However, if you experience any of these severe symptoms, you should visit a doctor right away:
- Anemia caused by iron deficiency
- Difficult swallowing
- Diarrhea at night
- Persistent abdominal pain not relieved by passing gas
- Weight loss
What Causes Irritable Bowel Syndrome?
IBS is a complex condition, and the exact cause is unknown. However, contributing factors include:
- Immune system inflammation: People with IBS sometimes have immune systems that are overly active in their intestines. Increased activity within this area is linked to pain and diarrhea.
- Intestinal muscle contractions: The intestines are lined with muscles that assist in the digestive process. Especially strong contractions may cause bloating, gas, and diarrhea.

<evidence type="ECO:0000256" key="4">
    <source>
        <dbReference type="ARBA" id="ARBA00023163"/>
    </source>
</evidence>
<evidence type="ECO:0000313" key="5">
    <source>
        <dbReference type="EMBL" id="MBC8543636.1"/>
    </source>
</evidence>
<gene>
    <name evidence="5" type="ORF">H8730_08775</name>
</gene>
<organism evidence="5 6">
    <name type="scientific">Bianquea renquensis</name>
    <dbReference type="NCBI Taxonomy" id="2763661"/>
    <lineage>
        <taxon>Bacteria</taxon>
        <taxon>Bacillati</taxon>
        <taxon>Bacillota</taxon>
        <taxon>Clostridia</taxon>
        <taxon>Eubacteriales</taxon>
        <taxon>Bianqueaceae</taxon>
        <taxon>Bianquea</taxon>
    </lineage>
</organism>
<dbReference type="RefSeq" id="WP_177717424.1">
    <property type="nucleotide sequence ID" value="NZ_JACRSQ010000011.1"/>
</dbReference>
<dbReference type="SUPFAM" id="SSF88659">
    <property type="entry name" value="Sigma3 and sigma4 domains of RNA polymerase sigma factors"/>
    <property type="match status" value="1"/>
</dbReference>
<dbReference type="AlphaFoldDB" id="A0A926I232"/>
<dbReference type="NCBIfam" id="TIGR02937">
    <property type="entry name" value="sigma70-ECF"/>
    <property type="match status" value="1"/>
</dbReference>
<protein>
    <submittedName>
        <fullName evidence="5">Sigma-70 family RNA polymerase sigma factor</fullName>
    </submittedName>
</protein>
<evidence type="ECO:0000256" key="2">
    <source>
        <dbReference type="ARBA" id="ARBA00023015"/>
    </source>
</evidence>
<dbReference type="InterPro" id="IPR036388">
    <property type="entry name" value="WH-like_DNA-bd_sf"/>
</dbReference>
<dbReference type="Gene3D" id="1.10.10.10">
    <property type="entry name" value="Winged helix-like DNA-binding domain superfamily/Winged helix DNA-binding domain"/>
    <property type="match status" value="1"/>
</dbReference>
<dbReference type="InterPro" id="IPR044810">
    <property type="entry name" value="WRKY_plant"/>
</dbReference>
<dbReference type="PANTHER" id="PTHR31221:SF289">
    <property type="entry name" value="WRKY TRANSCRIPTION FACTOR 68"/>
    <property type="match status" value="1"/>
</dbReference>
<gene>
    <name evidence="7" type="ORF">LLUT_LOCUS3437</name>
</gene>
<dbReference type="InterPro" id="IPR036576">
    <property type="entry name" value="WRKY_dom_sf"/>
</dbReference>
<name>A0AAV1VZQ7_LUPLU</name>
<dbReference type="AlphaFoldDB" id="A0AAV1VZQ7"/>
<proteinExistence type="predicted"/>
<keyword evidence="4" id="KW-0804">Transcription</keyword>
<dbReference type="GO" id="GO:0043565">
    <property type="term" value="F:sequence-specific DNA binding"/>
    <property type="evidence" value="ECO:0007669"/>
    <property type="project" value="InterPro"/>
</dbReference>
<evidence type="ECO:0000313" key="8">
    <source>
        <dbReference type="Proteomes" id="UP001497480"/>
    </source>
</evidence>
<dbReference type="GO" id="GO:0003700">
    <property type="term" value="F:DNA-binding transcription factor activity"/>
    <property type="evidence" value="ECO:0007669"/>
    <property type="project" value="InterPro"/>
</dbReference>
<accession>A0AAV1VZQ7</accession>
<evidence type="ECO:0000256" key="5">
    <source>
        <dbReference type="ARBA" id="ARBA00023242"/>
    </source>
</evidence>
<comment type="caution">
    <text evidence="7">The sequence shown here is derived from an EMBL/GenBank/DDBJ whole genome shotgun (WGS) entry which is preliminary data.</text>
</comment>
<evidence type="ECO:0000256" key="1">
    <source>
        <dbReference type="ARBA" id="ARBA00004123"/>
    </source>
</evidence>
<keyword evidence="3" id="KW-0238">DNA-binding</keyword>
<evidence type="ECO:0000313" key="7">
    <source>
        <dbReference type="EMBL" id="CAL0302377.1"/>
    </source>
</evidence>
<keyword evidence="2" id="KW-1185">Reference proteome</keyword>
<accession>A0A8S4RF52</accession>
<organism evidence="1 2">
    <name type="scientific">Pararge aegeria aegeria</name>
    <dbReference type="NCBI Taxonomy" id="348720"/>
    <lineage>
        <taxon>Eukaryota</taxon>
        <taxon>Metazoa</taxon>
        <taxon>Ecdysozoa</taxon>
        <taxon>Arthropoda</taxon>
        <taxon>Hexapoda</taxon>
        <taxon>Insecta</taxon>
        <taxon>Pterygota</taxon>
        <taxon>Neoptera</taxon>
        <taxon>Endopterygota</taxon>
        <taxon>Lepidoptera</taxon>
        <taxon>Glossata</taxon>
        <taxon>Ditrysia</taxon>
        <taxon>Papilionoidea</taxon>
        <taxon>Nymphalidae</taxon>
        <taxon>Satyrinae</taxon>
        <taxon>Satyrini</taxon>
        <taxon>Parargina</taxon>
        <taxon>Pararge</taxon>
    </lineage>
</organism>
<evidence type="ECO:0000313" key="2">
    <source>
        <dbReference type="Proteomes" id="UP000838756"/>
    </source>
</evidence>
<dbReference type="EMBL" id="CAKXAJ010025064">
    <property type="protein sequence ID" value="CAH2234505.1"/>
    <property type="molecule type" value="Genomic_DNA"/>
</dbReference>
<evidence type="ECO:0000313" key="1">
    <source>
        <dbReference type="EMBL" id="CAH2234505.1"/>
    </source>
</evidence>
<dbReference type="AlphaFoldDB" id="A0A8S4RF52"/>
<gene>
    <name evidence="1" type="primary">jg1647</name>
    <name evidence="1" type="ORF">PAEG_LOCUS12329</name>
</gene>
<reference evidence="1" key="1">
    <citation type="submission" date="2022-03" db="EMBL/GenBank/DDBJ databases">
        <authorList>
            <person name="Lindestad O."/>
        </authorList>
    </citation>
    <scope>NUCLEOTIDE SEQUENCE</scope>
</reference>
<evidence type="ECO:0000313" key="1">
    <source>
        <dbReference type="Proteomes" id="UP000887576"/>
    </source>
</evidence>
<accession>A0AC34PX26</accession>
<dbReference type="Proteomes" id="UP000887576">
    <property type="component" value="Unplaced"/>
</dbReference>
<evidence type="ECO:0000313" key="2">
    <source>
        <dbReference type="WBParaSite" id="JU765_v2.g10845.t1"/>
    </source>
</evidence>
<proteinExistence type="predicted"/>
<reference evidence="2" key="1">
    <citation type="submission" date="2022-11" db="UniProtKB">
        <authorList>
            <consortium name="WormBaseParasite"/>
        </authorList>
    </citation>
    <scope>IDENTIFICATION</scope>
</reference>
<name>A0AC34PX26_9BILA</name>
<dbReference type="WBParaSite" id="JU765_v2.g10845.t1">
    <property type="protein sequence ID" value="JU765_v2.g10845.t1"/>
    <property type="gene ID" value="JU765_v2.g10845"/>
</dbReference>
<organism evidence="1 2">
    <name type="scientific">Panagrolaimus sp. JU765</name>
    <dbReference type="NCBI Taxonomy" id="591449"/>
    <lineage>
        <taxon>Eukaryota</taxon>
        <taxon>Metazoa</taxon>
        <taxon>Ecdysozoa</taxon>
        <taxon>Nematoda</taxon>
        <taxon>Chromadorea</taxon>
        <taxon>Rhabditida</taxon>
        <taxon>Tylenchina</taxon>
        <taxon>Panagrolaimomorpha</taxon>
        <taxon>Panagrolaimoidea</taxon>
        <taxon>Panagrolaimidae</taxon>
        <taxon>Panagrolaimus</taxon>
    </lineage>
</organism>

- Nervous system abnormalities: Nerves send signals between the brain and intestines. Nerve issues cause your body to overreact during normal digestion. This can lead to constipation, diarrhea, and abdominal pain.
- Microflora changes: The “good bacteria” assist healthy digestion; you can’t digest anything without them. Some people with IBS, however, have different microflora that could cause their IBS symptoms.
What Are the Risk Factors for IBS?
Many people may experience symptoms of IBS. Risk factors for the condition include:
- Sex: 2 out of 3 IBS patients in the US are women. For post-menopausal women, estrogen therapy can also trigger IBS.
- Age: IBS often affects people under the age of 50.
- Family history: Genes and environment contribute to IBS. For example, consistently eating foods that upset your stomach could lead to long-term issues.